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Martin Lewis Explains £400 Energy Bill Reduction

Martin Lewis Explains £400 Energy Bill Reduction

Do Brits need to pay it back?

Money Saving Expert Martin Lewis has broken down what the new £400 energy bill reduction means for Brits after Rishi Sunak's announcement on Thursday.

Sunak announced this week that all UK households will be given £400 to help with the cost of energy bills, replacing the original £200 energy discount people were due to receive.

Among a series of new measures announced to help struggling households, the chancellor revealed every household in the UK would receive £400 off their energy bills in October.

Martin Lewis has explained what Brits can expect from the new energy bill grant.

This followed news that bills will once again rise by as much as 40 percent, taking the average bill to more than £2,800 per year.

For those concerned that they might have to pay back this £400 grant, Lewis was on-hand to share what people could expect.

Unlike the original £200 discount, which had been described by Lewis as a 'loan-not-a-loan' as it had to be repaid in 2023, the new and improved £400 discount will be a grant, meaning recipients are not required to pay it back.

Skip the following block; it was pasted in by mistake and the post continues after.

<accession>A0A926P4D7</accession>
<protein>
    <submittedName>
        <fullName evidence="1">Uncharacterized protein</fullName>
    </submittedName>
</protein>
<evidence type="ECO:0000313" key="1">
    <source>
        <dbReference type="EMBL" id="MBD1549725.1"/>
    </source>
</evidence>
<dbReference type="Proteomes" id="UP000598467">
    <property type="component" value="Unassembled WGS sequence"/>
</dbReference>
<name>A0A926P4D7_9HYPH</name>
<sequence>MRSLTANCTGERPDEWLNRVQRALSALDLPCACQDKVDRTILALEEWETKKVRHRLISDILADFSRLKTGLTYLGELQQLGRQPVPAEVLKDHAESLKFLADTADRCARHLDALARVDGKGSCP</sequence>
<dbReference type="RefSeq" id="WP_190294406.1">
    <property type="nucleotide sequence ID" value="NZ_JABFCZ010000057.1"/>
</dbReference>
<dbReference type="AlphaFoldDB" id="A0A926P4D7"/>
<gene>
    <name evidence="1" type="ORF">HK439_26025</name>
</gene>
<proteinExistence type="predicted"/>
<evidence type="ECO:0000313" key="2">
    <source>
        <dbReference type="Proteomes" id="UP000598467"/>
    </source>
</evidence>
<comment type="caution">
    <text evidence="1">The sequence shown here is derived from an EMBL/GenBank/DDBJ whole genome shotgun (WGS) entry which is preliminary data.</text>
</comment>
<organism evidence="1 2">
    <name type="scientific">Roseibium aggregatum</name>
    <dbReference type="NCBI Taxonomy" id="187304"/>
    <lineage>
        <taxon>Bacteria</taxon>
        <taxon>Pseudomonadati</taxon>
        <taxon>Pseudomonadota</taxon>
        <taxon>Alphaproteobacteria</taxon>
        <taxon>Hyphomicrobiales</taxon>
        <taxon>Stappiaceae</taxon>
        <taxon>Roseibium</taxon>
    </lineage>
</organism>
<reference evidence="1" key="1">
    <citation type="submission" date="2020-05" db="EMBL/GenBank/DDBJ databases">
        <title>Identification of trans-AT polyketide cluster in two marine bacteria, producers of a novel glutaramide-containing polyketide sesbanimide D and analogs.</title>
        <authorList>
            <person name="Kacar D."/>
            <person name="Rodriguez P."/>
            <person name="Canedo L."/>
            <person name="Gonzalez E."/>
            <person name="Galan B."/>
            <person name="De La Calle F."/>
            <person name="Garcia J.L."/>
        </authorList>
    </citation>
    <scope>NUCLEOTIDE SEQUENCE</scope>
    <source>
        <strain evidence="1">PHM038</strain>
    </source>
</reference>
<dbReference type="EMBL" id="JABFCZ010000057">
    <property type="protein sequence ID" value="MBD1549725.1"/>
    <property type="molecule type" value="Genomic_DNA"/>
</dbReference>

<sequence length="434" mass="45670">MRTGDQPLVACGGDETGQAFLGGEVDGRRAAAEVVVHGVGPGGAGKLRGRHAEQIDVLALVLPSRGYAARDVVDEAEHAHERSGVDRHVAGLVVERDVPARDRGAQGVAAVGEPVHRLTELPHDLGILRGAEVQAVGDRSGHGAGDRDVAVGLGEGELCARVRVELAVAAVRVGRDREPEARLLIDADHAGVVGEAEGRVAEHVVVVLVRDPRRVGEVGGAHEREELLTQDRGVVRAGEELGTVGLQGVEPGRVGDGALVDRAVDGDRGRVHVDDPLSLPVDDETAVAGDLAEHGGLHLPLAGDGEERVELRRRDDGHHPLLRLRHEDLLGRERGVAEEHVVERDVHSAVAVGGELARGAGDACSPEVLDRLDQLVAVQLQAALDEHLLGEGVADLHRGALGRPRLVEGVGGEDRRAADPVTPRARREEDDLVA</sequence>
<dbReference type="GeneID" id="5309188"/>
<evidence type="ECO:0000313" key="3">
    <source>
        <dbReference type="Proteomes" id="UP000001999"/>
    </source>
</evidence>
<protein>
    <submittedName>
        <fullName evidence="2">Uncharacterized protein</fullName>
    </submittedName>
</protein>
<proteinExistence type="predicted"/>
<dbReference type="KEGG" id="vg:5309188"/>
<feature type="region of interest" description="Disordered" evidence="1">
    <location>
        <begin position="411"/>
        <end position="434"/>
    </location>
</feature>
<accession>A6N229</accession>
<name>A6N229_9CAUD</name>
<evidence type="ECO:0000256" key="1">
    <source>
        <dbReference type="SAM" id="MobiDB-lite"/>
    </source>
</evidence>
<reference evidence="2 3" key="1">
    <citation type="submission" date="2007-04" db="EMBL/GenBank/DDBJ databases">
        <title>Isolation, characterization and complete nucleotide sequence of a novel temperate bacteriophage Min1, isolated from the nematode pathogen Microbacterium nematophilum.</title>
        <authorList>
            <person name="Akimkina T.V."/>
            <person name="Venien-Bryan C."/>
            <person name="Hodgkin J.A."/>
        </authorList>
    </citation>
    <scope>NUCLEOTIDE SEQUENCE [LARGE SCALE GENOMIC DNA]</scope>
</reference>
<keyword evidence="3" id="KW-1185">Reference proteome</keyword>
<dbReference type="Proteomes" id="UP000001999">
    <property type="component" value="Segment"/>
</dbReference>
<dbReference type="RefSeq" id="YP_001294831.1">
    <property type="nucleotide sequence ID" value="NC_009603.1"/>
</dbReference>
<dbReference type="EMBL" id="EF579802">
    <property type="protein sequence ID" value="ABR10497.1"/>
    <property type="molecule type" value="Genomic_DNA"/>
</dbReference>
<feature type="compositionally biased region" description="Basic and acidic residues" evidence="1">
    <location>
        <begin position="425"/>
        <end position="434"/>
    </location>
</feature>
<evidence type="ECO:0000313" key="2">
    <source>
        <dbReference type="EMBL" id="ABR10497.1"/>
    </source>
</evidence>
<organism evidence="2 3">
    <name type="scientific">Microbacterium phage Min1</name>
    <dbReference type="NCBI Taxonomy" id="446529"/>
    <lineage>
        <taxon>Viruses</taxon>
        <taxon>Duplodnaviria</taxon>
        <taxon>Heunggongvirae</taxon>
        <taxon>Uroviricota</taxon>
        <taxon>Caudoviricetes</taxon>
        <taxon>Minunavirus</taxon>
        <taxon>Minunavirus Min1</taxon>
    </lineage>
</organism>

Explaining it all on social media, Martin tweeted: "Many still confused about the £200 loan-not-loan. It has gone. Now in October all energy bills will be reduced by a flat £400. This is not repayable. This is a grant. Every household that gets an energy bill will get it"

Breaking down the key announcements, Martin explained that low income households could receive £950 while those who also have disabilities could expect to receive £1,100.

Pensioners are also being given £700 to help with the crisis while those in council bands A to D will receive a payment of £150.

Sunak announced the new plans in the House of Commons on Thursday as part of a £15 billion cost of living package.

From April, Ofgem's price cap rose from £1,277 to £1,971, meaning the average household bill could increase by around £693 per year.

Predicting that inflation will peak at 10 percent in the autumn – which is a record high – the Bank of England warned earlier this month that energy bills would once again rise this October by as much as 40 percent, taking the average bill to more than £2,800 per year.

Featured Image Credit: ITV/Shutterstock

Topics: Money, News